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United States Department of Agriculture

Agricultural Research Service

Research Project: RESPONSE AND ADAPTATION OF CROPS AND WEEDS TO ELEVATED C02 AND GLOBAL WARMING

Location: Crop Systems & Global Change

Title: Quantifying the effect of drought on carbon dioxide-induced changes in competition between a C3 crop (tomato) and a C4 weed (Amaranthus retroflexus)

Authors
item Valerio, Maria
item Tomecek, Martha
item Lovelli, Stella
item Ziska, Lewis

Submitted to: Weed Research
Publication Type: Peer Reviewed Journal
Publication Acceptance Date: May 19, 2011
Publication Date: July 13, 2011
Citation: Valerio, M., Tomecek, M.B., Lovelli, S., Ziska, L.H. 2011. Quantifying the effect of drought on carbon dioxide-induced changes in competition between a C3 crop (tomato) and a C4 weed (Amaranthus retroflexus). Weed Research. 51(6):591-600. DOI:10.1111/J.1365-3180.2011.00874.

Interpretive Summary: Globally, weeds remain the largest detriment to achieving maximum crop yields. Although carbon dioxide is the sole source of carbon for plant growth, recent and projected increases in atmospheric carbon dioxide concentration ([CO2]) associated with climate change are likely to stimulate the growth of weeds and crops differentially. Part of this difference may reflect photosynthetic pathway, where many crops have one kind of pathway (C3) that should respond to rising CO2 more than many weeds which have a pathway (C4) that should respond less to rising CO2 concentration. However, it is unclear if other climatic variables, likely to change with rising CO2 will alter the projected response based on photosynthetic pathway alone. In this study, tomato, a C3 crop, was grown from emergence to anthesis at different ratios of redroot pigweed, a C4 weed, at three different concentrations of carbon dioxide anticipated for this century, 400, 600 and 800 parts per million (ppm), with and without water stress. Under well-watered conditions, leaf photosynthetic rates and plant height, leaf area and biomass all increased with elevated carbon dioxide for tomato relative to pigweed, consistent with what is known about the different photosynthetic pathways. However, if water was limiting, a significant positive effect of carbon dioxide was noted for plant height and biomass of pigweed with increased competition. This result may be related to a greater increase in leaf water potential with rising carbon dioxide for pigweed relative to tomato under water stress. Overall, these are the first data to suggest that increases in atmospheric carbon dioxide could still exacerbate crop losses from a C4 weed in competition with a C3 crop, if drought occurs. This information will be of interest to growers, weed scientists, and land managers.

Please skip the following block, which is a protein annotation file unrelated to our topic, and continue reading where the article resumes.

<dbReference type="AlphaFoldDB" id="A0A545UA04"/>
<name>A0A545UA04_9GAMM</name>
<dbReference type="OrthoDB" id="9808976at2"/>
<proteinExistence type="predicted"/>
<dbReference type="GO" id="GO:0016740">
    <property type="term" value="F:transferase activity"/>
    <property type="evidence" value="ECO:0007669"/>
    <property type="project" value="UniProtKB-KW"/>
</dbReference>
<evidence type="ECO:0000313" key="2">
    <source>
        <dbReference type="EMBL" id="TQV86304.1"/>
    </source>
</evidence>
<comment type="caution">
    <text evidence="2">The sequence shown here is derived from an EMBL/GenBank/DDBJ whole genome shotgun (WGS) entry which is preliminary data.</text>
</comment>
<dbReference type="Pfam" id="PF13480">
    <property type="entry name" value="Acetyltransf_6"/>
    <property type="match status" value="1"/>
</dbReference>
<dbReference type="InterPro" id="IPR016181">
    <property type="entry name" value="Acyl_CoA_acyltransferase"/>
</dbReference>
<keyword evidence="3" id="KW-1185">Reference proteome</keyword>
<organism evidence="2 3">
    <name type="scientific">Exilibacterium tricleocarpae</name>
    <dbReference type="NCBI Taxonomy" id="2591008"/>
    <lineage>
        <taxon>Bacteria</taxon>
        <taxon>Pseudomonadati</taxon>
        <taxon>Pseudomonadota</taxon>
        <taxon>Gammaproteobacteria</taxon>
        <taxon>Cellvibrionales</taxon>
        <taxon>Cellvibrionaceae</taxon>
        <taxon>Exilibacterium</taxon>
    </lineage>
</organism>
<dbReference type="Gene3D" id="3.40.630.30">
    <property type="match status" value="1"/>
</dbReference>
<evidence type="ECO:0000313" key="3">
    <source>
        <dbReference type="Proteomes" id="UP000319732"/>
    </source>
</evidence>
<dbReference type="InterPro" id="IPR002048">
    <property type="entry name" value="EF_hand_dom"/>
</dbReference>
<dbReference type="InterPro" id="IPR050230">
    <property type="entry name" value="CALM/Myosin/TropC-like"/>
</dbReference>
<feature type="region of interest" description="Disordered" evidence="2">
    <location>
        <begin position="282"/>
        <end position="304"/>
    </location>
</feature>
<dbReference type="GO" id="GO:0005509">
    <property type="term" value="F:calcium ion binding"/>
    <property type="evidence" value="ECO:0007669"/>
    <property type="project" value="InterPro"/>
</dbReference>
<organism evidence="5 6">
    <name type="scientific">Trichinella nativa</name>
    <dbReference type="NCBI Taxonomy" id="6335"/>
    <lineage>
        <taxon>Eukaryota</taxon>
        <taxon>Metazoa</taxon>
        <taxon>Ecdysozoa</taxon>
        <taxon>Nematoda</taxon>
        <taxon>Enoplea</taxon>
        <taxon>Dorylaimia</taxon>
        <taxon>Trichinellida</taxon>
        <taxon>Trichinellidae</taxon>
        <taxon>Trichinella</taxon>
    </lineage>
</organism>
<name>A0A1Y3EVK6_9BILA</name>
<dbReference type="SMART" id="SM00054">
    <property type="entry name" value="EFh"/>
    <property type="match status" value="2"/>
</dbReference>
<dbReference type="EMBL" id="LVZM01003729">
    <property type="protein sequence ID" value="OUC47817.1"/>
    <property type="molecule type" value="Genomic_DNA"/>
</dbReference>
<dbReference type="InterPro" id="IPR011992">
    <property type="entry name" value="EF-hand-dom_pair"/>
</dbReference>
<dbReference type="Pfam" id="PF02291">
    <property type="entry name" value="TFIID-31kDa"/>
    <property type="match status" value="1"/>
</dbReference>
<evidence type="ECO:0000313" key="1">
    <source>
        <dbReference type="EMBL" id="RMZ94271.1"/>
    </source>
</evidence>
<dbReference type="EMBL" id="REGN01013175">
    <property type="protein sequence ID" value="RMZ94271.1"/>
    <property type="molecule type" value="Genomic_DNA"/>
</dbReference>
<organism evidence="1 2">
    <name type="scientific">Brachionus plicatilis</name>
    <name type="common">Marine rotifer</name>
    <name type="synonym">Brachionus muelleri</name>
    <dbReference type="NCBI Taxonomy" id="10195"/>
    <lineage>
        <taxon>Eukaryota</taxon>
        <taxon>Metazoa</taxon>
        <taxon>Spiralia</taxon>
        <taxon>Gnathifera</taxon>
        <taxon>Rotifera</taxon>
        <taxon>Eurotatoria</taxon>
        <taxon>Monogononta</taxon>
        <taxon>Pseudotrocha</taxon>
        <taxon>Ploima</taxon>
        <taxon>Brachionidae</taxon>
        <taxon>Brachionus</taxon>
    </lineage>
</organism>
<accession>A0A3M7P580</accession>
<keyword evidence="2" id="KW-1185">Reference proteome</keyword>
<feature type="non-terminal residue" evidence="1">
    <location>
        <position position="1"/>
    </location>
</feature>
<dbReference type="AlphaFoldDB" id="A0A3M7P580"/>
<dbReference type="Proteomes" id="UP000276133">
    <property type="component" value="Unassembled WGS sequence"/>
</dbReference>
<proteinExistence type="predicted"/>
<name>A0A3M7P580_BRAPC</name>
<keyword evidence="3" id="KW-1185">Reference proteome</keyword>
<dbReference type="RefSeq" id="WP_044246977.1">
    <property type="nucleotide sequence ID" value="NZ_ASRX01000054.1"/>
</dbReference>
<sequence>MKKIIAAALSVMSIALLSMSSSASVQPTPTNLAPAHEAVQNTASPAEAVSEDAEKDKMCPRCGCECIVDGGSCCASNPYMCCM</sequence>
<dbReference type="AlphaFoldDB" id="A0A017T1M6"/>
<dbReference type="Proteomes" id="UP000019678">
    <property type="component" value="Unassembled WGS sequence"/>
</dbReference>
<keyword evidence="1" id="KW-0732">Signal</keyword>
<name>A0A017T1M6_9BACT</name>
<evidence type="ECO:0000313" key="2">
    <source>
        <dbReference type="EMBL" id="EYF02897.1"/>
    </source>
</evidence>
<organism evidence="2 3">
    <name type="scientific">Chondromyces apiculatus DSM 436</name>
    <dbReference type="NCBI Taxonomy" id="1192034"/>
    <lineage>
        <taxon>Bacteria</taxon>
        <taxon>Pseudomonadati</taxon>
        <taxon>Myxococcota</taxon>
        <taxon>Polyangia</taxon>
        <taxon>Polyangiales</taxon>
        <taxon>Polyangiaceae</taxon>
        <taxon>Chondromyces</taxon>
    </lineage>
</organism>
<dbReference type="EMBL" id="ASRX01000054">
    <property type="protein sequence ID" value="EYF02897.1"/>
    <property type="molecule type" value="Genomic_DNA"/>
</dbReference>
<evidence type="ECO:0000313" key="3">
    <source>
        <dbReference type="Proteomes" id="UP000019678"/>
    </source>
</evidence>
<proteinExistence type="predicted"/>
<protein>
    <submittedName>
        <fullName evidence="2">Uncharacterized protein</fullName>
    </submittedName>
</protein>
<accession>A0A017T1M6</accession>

Technical Abstract: Recent and projected increases in atmospheric carbon dioxide concentration ([CO2]) and subsequent effects on climate are likely to alter competitive outcomes of weeds and crops. Rising [CO2] per se could increase the competitive ability of C3 crops relative to C4 weeds; however, such an outcome may depend on other climatic variables. In this study, tomato, a C3 crop species, was grown from emergence to anthesis using replacement series mixtures with redroot pigweed (Amaranthus retroflexus L.), a C4 weed species at three different [CO2], 400, 600 and 800 µmol mol-1, with and without water stress. Under well-watered conditions, leaf photosynthetic rates and plant height, leaf area and biomass all increased with elevated [CO2] for tomato relative to A. retroflexus, consistent with the kinetics of C3 photosynthesis. However, if water was limiting, a significant positive effect of [CO2] was noted for plant height and biomass of A. retroflexus with increased competition. This result may be related to a greater increase in leaf water potential with rising [CO2] for A. retroflexus relative to tomato under water stress. Overall, these are the first data to suggest that increases in atmospheric CO2 could still exacerbate crop losses from a C4 weed, even with a C3 crop, if drought occurs.

Last Modified: 10/24/2014